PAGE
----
But the man reportedly has a way with Trump and they hit it off despite some differences of opinion in certain foreign policy areas, notably on Russia. According to this excellent New Yorker profile of Pompeo by Susan Glasser, they had a strong meeting of the minds on Iran. As CIA director, Pompeo reportedly treated the intelligence on Iran the same way Trump treats the intelligence on Russia. He refused to accept it.
The New York Times reported that one of Pompeo's first acts at CIA was to create a "a special center to deal with Iran, appointing as its head Michael D’Andrea, a veteran officer and convert to Islam known as the Dark Prince, who oversaw the hunt for Osama bin Laden and the drone strike campaign in the Middle East and Central Asia." Pompeo was instrumental in convincing the president to withdraw from the nuclear deal and has been the primary proponent of the administration's "maximum pressure" campaign of sanctions and isolation. He pushed Trump to designate the Islamic Revolutionary Guard Corps, which Soleimani commanded, a terrorist organization.
In his diplomatic role at the State Department, Pompeo has pursued close relationships with Israel, Saudi Arabia and the United Arab Emirates, which the Times points out are "enemies of Iran that sometimes have agendas that run counter to American interests." With a secretary of state like that, who needs John Bolton?
Although he came in with the Tea Party wave, Pompeo has always had more of a hard-right, neoconservative philosophy than some of the libertarian types in that class. And the hard-liners have believed that "real men want to go to Tehran" for a long time. Iran has certainly perpetrated terrorist violence and fomented war, as have so many other actors and countries in the region. But it seems to have a particular hold on the right-wing imagination. Maybe it's because so many hardened conservatives still feel that Iran humiliated the U.S. back in 1979 or maybe it's because of their allegiance to Israel, which Iran considers a mortal enemy. Pompeo is an evangelical Christian as well, who has made a great show of his religious fervor all over the globe. One New York Times feature on him was headlined "The Rapture and the Real World: Mike Pompeo Blends Beliefs and Policy," so maybe he has even bigger ambitions.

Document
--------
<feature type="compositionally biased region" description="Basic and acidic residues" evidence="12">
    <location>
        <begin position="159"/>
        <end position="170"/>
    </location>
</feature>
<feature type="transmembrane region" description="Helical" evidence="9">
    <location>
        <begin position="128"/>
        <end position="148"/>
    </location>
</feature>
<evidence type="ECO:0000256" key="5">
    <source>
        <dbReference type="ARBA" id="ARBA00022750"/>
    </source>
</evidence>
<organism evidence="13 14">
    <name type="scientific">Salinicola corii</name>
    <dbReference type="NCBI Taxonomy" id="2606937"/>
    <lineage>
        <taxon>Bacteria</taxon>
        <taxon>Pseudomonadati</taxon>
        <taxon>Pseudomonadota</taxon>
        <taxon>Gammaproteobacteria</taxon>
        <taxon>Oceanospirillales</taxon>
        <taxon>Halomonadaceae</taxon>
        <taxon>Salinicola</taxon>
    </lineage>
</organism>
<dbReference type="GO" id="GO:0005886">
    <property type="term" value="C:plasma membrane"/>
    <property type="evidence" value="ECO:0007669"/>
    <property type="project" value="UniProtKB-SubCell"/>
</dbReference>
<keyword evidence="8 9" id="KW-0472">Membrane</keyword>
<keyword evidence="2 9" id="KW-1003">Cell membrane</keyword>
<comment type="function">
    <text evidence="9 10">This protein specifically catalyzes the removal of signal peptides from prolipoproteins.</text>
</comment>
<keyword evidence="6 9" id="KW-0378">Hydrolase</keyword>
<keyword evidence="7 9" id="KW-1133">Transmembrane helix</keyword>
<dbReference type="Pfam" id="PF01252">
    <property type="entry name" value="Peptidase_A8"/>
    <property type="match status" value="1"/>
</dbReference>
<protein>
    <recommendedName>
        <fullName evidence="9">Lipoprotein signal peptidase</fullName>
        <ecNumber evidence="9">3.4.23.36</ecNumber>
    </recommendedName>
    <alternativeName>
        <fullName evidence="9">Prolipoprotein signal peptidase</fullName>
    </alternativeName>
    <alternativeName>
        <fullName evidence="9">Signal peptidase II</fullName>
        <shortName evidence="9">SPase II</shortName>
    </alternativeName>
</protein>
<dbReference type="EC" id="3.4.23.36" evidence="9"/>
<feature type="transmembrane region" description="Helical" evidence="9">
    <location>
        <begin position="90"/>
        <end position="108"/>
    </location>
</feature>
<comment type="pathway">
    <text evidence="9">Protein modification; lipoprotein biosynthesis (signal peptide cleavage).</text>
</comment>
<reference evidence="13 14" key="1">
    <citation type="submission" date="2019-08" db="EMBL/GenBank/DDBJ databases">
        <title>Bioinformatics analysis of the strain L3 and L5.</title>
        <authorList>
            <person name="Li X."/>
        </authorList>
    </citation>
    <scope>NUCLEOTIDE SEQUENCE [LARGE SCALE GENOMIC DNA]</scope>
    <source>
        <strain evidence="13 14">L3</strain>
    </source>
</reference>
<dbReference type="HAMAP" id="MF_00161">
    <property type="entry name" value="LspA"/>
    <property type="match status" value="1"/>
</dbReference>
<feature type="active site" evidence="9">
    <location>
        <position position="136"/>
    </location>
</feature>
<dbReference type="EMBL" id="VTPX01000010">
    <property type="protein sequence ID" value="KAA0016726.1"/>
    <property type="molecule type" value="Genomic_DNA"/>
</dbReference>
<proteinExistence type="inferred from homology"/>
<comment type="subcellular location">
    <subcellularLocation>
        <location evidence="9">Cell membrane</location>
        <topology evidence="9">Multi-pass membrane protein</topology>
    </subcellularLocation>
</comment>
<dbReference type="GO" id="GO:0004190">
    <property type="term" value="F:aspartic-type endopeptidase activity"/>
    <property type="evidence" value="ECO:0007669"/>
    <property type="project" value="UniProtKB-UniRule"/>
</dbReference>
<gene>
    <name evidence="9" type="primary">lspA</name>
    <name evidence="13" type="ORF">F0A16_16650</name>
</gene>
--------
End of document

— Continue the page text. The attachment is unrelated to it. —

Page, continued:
Whatever the case, Pompeo is supposed to be the country's top diplomat, so openly pushing for war makes him impotent when it comes to doing the job he's supposed to do. But of course this is the Trump administration, and none of the usual rules apply. Right now, we have an impulsive president in the middle of an impeachment being goaded into war by Fox News and an extremist secretary of state. I'm sure there's nothing to worry about.